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Seven Psychopaths

Other // R // October 12, 2012
List Price: Unknown [Buy now and save at Anrdoezrs]

Review by Jamie S. Rich | posted October 11, 2012 | E-mail the Author

If your problem with Adaptation was that it was too cerebral and didn't have enough of Donald Kaufman's side of the story, then Martin McDonagh has made the film for you! And one I liked a lot, let's not get it twisted, but I'm kind of unsure which way the eyebrow is really supposed to arch. Is the writer/director of In Bruges maybe trying a little too hard to have his cake and eat it, too? Or, like Spike Jonze, is he sticking a frosting-covered finger in the eye of the big machine?

Colin Farrell leads the film as Marty, an Irish immigrant working as a writer in Hollywood. Marty owes his agent and producers a screenplay called Seven Psychopaths. The only problem is, he's only got one idea for one psychopath, and that turns out to be a real dude his friend Billy Bickle (Sam Rockwell's nod to Taxi Driver?) told him about when they were drinking, a fact that Marty blacked out. Billy is an actor and a bit of a nutjob himself. He and his partner Hans (Christopher Walken) kidnap people's dogs and then pretend they found them when the owners offer a reward. It's a good scheme, until Marty gets ahold of a shih tzu belonging to a mafia man. Charlie (Woody Harrelson) has one weakness, and that's his dog. Blood will be shed getting the pooch back.

The course of Seven Psychopaths is set by Marty, Billy, and Hans spitballing about what Marty's movie-within-the-movie should really entail. As they do, Marty realizes that his friends are not on the up and up, and the stories they spin might not be entirely imagined. Billy dreams of a grand shootout in a graveyard, a bloody last stand among the headstones, and though this doesn't entirely come true, he does maneuver everyone into the desert for a possible showdown. A lot of what happens is what the guys tell you will happen, but always slightly off the mark, which is part of the joke. What they imagine is what happens in movies, and this is real life. Except it's a movie. May the meta circle be unbroken.

Most of Seven Psychopaths is a quite a bit of fun. McDonagh writes great dialogue, and he has a pitch-perfect ear for black humor. Colin Farrell, Sam Rockwell, and Christopher Walken are an incredible trio, all working in tandem and providing a different element essential to the larger narrative. Farrell is the panicked straight man, while Rockwell is gleefully unhinged. Walken travels down the middle, keeping it cool even as he falls off his rocker. There are also great cameos by Tom Waits, Harry Dean Stanton, and the ever-menacing Zeljko Ivanek (you don't know his name, you've seen his face) as Charlie's right-hand gunman. Ladies are virtually nonexistent in the goings-on, as they only serve to impede the macho male fantasies. McDonagh kind of almost gets himself off the hook by inserting a soupcon of self-critique regarding how bad he is when it comes to writing women, but it's still no excuse to waste both Olga Kurylenko (Quantum of Solace) and Abbie Cornish (Bright Star), particularly when it's not long after this self-reflexive joke that the writer/director sends Cornish into her final scene wearing nothing but a white T-shirt. In a rainstorm. You can blame it on your character, dude, but this is really your fantasy, not Billy's.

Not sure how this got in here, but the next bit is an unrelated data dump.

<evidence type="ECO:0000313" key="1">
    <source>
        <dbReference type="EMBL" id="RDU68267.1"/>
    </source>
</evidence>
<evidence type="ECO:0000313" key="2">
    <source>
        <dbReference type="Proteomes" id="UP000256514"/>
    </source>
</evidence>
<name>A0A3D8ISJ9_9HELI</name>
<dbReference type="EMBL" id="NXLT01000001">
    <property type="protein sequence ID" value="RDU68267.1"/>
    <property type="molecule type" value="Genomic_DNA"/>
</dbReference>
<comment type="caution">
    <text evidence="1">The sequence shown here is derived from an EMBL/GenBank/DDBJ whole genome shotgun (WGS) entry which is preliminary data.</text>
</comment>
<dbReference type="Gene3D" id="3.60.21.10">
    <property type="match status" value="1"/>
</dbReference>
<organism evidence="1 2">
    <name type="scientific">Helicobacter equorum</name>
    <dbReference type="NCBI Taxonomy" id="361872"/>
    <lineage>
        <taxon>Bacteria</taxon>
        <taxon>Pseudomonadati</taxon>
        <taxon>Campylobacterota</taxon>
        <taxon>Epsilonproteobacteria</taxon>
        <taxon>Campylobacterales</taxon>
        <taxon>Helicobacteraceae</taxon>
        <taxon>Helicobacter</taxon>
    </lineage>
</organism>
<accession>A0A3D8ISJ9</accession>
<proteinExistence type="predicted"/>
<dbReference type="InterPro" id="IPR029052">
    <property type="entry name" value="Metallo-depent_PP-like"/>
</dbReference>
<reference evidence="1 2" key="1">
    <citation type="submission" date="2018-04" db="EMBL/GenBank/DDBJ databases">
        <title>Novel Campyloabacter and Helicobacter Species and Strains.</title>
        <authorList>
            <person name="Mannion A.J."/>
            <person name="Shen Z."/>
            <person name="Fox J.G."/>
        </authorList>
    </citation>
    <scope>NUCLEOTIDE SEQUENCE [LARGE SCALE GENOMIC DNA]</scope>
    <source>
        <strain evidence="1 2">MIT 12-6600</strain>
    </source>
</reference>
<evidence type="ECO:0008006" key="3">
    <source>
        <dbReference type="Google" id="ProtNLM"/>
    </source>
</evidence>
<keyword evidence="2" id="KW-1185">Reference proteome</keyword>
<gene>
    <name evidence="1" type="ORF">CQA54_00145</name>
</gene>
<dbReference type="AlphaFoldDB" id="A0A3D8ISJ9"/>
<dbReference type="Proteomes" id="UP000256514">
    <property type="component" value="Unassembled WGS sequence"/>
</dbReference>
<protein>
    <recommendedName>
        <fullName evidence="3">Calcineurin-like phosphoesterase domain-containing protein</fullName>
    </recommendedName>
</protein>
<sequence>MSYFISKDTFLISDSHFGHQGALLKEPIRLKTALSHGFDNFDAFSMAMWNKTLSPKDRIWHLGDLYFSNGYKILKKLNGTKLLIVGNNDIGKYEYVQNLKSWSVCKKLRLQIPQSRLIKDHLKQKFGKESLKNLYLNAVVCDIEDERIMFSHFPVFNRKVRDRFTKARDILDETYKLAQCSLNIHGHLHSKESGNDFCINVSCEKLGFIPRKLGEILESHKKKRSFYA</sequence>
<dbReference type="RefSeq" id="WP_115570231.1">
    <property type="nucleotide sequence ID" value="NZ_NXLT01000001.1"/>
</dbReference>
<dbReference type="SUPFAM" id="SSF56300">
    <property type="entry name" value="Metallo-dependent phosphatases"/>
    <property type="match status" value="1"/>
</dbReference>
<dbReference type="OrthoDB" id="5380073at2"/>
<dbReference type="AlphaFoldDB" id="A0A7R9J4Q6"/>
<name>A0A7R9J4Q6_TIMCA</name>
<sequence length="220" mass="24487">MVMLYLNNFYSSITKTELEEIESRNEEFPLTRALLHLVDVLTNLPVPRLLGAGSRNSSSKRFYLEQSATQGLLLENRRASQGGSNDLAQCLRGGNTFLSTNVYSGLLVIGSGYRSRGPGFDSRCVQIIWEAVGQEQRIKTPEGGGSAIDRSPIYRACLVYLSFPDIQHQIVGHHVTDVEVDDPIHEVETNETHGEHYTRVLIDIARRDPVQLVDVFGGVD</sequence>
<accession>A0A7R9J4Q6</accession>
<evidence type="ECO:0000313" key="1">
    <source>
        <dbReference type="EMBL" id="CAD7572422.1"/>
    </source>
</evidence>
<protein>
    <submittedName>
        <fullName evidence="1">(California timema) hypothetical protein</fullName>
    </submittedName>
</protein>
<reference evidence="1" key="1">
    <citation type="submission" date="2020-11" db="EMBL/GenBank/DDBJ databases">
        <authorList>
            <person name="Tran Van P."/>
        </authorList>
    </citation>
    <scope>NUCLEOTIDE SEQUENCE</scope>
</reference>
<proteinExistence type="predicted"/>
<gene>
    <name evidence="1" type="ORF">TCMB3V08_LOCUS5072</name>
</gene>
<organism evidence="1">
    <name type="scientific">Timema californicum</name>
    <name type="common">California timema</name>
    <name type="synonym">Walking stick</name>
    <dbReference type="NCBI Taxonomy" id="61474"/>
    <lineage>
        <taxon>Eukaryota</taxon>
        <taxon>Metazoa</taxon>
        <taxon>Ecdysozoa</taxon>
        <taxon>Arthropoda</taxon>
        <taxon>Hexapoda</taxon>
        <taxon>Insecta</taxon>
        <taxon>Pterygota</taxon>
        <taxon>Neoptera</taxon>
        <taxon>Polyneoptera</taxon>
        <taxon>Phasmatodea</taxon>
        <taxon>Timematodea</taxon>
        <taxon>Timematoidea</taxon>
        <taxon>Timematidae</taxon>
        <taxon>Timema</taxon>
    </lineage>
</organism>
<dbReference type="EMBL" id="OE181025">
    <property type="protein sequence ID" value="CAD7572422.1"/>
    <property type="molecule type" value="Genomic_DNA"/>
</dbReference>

Which is really indicative of why Seven Psychopaths is maybe a little out of tune. I don't think McDonagh is getting away with as much as he thinks he is. Sure, he's tossing us a very big wink about how dumb a lot of action movies can be, but he's still making an action movie. Unlike Spike Jonze and Charlie Kaufman, he's not really pointing out the error and correcting it, he's using it as a justification for doing it anyway.

Lucky for him--and for us--that he and his cast are having such a hoot. For whatever else Seven Psychopaths may want to grow up to be, what it is now turns out to be an hilarious romp delivered as a visceral rush of verbiage and blood. Sure, it takes a good half hour or so to really get revved up, and sometimes the talky parts can sag, but it all ends up being worth it once McDonagh gets where he's going. (And don't rush out of the theater too fast; the credits interruption makes for a great tag on the whole thing.) I don't know. Maybe had the film been slightly more demented or even more egg-headed, Seven Psychopaths might have been more successful or even more special. Still, there are worse sophomore slumps to be had, and for all of its problems, McDonagh still delivered a mostly excellent follow-up to his killer debut.

Jamie S. Rich is a novelist and comic book writer. He is best known for his collaborations with Joelle Jones, including the hardboiled crime comic book You Have Killed Me, the challenging romance 12 Reasons Why I Love Her, and the 2007 prose novel Have You Seen the Horizon Lately?, for which Jones did the cover. All three were published by Oni Press. His most recent projects include the futuristic romance A Boy and a Girl with Natalie Nourigat; Archer Coe and the Thousand Natural Shocks, a loopy crime tale drawn by Dan Christensen; and the horror miniseries Madame Frankenstein, a collaboration with Megan Levens. Follow Rich's blog at




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